The Czechoslovak-Polish War of January 1919 – a brief clash with lasting consequences

Today it is largely forgotten by Czechs, but the Czechoslovak-Polish War of January 1919 was a more significant conflict than its few hundred casualties suggest. Although the freshly emerged and confident Czechoslovak state largely got what it had wanted out of the war, the subsequent border, coupled with memory of the conflict, contributed to an uneasy relationship that prevented much needed cooperation during the rise of their mutual nemesis in the 1930s. I spoke to historian Jiří Friedl, from the Czech Academy of Sciences about the war and its aftermath.

The causes of the conflict

Czechoslovak legionnaires from France in the Battle of Teschen, photo: Wikimedia Commons, CC0 Public DomainCzechoslovak legionnaires from France in the Battle of Teschen, photo: Wikimedia Commons, CC0 Public Domain Dr. Friedl, both sides were keen to claim Teschen [known in Czech as Těšín and in Polish as Cieszyn] at the negotiations in Versailles. Why was this area of just over 2000 square kilometres so important to both sides?

“It was mainly economic and transport reasons. The Teschen region was very rich in black coal and we have to realise that black coal played the same role in terms of significance as oil does today. That was the first reason. The second reason was the railway station between Bohumín and Košice, which at the time was the only efficient railway connection between the Czech lands and Slovakia.

“Furthermore, Bohumín had the largest cargo railway station in central Europe. Therefore who controlled Bohumín station, could influence international business at least in the central European region. So from an economic and transport point of view Teschen was a very important region that played a significant role in European economics.”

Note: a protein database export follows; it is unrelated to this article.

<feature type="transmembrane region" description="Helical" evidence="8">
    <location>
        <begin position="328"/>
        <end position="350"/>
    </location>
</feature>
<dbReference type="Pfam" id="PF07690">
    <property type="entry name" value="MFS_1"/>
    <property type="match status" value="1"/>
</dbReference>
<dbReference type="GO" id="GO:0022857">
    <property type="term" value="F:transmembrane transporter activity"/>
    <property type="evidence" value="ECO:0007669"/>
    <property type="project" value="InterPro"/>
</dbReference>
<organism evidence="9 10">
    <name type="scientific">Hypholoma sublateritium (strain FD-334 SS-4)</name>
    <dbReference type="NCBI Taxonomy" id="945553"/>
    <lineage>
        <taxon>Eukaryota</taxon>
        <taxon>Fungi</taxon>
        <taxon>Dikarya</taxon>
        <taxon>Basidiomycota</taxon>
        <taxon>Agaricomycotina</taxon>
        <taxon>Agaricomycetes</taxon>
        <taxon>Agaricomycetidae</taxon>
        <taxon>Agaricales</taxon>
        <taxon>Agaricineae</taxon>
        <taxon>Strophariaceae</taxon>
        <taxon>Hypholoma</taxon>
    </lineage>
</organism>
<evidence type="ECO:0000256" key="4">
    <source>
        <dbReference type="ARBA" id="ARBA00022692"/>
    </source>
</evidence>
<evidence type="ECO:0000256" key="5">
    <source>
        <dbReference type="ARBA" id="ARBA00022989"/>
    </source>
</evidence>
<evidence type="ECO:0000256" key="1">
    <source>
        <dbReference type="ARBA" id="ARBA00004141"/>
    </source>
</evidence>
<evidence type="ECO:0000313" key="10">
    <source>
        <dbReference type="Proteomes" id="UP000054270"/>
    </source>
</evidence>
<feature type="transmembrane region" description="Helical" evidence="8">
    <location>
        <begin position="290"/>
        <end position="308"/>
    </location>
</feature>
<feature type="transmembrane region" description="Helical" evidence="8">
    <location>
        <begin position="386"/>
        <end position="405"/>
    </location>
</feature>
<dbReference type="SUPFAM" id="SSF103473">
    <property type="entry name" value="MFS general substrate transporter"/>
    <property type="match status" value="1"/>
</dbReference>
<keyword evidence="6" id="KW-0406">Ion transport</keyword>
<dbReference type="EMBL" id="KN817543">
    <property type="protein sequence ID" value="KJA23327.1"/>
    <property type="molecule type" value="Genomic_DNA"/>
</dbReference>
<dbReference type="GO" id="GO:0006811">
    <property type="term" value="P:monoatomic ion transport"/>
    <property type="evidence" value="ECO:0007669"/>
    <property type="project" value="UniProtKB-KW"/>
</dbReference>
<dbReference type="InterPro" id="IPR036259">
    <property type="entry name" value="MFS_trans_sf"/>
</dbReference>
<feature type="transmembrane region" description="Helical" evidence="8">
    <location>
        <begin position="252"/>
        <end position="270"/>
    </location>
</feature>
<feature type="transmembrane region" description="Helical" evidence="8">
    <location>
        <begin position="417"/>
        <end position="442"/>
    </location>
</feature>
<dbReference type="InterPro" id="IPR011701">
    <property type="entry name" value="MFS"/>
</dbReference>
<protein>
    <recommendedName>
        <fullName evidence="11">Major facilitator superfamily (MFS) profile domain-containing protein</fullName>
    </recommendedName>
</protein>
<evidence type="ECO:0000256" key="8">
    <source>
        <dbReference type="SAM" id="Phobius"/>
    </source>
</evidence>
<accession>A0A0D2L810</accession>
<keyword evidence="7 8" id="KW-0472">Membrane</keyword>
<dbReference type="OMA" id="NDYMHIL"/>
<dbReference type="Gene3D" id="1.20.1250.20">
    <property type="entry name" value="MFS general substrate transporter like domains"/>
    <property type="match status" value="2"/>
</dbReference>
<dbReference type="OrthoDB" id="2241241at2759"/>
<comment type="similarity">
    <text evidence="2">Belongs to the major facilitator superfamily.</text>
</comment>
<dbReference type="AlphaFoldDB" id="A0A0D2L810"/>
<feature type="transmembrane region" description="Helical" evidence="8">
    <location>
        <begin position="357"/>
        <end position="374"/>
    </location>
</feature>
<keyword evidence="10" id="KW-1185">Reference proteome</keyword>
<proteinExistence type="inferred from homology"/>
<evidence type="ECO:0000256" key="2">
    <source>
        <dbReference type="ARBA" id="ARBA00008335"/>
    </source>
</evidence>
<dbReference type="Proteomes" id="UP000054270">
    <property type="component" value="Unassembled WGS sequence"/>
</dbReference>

Was this a prepared war, or did both sides enter it by accident?

“On the Czechoslovak side there had been discussions regarding the military occupation of Teschen Silesia already before Christmas 1918, so I don’t think this war happened by accident. We should not forget that there was a provisional agreement signed on November 5 1918. However, that was just made by local authorities and the Czechoslovak government did not recognise this it. Shortly after the agreement was signed both sides were already blaming each other for breaking the treaty, which gave much of the coal fields and the railway station to the Polish side.”

“Teschen region was very rich in black coal and we have to realise that black coal played the same role in terms of significance as oil does today.”

Is it true that at the Conference in Versailles, the Czechoslovaks were invoking historical rights, while the Poles were claiming nationality rights?

“Historical rights yes, but at that time it was clear that historical rights did not have as much weight as economical and transport reasons. Edvard Beneš who was negotiating for his country in France at the time, was fully aware that it was impossible to get the whole of Teschen for Czechoslovakia. That is why he insisted on economic and transport arguments.”

From what I read there was a bit of a misunderstanding between the delegation in Paris and the government in Czechoslovakia. What were Masaryk’s and Beneš’s views on going to war over Teschen. Were they united in this opinion?

“There was some kind of misunderstanding between Prague and Paris. Because, and we know this from the minutes of the Czechoslovak government meetings, President Masaryk persuaded government ministers that Czechoslovakia had the support of the western allies. Beneš was more restrained.”

War breaks out

Map of split Teschen, photo: Museum of TěšínMap of split Teschen, photo: Museum of Těšín What was the spark that set-off the conflict?

“I would say the main reason for military action was the Polish government opening up ballot boxes for the parliamentary elections held in its country. Because elections are a sign of sovereignty over a disputed area and in my point of view Poland broke the November 5 agreement.”